This meeting often reveals the condition of teamwork on a staff because of the give and take necessary in the usage of a finite amount of time and physical buildings. It also requires strong strategic thinking to achieve a purposeful and balanced sense of programming for the church as a whole, rather than individual departments just doing their own thing without regard to the overall mission and progress of the church.
Well, there you have it. Simple, right? Wrong. It really isn’t simple. It’s involved and takes considerable effort. But if you want the results I believe you want, this is what it takes. I challenge you to try it for a period of at least three months and see if you don’t notice a significant difference.
College basketball fans turn their attention each season to March Madness, otherwise known as the NCAA Tournament. It’s a hoop-junkie’s dream come true – four weeks of “win-or-go-home” basketball featuring the best teams in the land. But what if they didn’t keep score? What if they just played for fun?
It doesn’t work that way in athletics, and it seldom works that way in the professional world. We set goals, we measure results and, ultimately, we win or go home depending upon how well we do against the competition.
So when we’re making key decisions as leaders, it can seem counter-intuitive to filter outcomes with the question that I’m going to recommend: Is this mutually beneficial?
I love competition, but every deal shouldn’t end with an “I won, you lost” outcome. In fact, I’m convinced that it’s possible – and profitable – to consistently make mutually beneficial decisions with the people and organizations that work with and around us.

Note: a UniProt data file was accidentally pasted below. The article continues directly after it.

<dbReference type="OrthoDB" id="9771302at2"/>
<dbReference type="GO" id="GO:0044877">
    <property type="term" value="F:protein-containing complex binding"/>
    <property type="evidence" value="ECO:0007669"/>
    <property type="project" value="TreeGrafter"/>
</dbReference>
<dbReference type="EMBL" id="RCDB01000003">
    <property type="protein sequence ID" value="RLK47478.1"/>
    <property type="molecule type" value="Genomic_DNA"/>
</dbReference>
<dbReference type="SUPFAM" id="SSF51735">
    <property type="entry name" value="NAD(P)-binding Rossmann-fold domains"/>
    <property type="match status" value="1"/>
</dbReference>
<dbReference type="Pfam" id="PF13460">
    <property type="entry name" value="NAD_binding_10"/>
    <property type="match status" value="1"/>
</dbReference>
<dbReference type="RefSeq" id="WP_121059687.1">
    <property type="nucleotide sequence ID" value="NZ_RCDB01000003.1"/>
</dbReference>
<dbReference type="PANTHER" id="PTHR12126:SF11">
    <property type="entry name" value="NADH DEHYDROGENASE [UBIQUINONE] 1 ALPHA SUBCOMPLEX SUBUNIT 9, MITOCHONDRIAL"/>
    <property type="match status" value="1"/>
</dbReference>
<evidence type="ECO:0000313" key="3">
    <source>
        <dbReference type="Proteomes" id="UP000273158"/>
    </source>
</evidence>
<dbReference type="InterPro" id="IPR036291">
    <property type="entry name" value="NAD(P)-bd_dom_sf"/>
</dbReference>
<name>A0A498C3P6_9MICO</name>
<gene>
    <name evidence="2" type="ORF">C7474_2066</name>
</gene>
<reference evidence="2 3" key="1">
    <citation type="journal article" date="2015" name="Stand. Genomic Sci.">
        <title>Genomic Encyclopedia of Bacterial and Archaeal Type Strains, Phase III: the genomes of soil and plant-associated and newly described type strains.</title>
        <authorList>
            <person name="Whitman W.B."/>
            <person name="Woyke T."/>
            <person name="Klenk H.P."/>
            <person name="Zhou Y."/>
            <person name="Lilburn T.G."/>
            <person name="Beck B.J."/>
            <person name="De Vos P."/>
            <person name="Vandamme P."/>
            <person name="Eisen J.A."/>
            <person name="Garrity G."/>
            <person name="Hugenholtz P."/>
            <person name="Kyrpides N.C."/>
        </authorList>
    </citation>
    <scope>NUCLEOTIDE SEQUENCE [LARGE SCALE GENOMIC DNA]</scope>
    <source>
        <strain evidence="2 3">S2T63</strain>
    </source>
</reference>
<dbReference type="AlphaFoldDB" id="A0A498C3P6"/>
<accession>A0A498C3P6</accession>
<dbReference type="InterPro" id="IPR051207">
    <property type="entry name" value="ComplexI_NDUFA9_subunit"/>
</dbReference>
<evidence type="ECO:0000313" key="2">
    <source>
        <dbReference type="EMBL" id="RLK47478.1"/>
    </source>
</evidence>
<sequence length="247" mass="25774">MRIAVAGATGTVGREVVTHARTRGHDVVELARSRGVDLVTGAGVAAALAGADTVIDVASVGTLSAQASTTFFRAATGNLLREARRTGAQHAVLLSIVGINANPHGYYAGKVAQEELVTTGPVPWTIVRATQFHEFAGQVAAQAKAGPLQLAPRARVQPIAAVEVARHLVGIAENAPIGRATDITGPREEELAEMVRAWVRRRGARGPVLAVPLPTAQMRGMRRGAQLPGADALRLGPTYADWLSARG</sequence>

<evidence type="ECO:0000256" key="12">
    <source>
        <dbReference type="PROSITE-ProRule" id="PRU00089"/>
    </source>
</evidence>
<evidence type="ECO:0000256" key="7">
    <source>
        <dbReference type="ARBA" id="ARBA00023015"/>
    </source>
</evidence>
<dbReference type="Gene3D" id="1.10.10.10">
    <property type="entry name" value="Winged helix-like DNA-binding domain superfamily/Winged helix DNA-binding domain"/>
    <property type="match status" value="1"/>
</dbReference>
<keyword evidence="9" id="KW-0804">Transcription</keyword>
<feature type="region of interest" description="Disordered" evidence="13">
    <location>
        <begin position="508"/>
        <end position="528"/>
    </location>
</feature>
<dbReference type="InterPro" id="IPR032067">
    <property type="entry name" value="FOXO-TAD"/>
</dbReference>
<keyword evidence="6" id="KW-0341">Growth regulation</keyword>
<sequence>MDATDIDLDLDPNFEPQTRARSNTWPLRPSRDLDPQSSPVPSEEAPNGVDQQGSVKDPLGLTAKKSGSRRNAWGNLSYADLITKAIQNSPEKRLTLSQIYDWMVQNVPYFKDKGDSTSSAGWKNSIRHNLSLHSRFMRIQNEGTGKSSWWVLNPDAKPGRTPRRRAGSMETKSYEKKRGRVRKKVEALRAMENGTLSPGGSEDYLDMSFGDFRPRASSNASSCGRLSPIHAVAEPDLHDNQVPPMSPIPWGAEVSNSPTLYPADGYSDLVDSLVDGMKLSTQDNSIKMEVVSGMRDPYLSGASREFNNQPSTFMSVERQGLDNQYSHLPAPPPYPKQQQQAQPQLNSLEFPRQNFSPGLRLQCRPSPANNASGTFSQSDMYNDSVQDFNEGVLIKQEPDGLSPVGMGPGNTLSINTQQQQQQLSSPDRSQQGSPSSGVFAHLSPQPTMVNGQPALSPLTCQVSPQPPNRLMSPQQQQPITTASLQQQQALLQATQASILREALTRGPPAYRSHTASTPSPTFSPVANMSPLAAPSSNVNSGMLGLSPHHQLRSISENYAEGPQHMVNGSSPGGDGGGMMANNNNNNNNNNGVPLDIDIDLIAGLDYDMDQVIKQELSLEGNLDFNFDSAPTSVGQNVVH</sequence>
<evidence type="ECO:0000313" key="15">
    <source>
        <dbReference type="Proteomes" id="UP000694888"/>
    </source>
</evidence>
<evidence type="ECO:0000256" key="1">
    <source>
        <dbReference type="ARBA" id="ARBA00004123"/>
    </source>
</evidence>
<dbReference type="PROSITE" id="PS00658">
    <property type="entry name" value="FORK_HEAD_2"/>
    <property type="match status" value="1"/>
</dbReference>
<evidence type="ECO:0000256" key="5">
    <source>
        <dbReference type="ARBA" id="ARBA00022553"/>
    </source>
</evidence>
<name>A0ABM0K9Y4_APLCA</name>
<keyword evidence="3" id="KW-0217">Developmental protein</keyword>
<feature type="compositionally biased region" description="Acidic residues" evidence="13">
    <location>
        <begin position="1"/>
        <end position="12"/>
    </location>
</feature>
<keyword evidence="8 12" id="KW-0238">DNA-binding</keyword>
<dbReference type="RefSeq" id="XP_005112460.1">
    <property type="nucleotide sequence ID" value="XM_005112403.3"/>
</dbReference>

Here’s why it’s worth the effort:
1. It adds value to others.
This is a personal value of mine and a value of the organizations that I lead. It requires that we start every day and every discussion and every decision-making process with objective of helping others improve. All too often, people go into a meeting or a negotiation asking, “What can I get from them? What’s in it for me? How can I sneak something by them?”
Wouldn’t it be terrible to spend day after day driven by the tactics of manipulation? When you’re done, you can say, “I won and you lost.” But then what? You go back to life. You’ve got to go back to why we’re here. And we are our brothers’ keepers. That’s what we’re here to do. And to lighten someone else’s load is a very noble cause.
2. It compounds influence, effectiveness and results.
When you come to the table with the attitude of helping and serving others, you immediately compound the influence, effectiveness and results of everyone involved, whether it’s two people, a group of people or multiple organizations.
3. It strengthens relationships.
You’ve probably heard the expression; “It’s lonely at the top.” Well, I want to go to the top, but I have no desire to go alone. If you’re alone at the top, you’re probably not a leader, anyway. Who are you leading other than yourself? Leaders take people on the journey with them. They help take others to the top. Relationships are important, and mutually beneficial decisions strengthen relationships.
When you have the heart and desire to add value to people and you long as a leader to pour into other people’s lives first, then you begin to add value to them and you begin to lift them to a higher level. The benefits are compounded and relationships are strengthened. When that happens, the score really doesn’t matter. Everybody wins.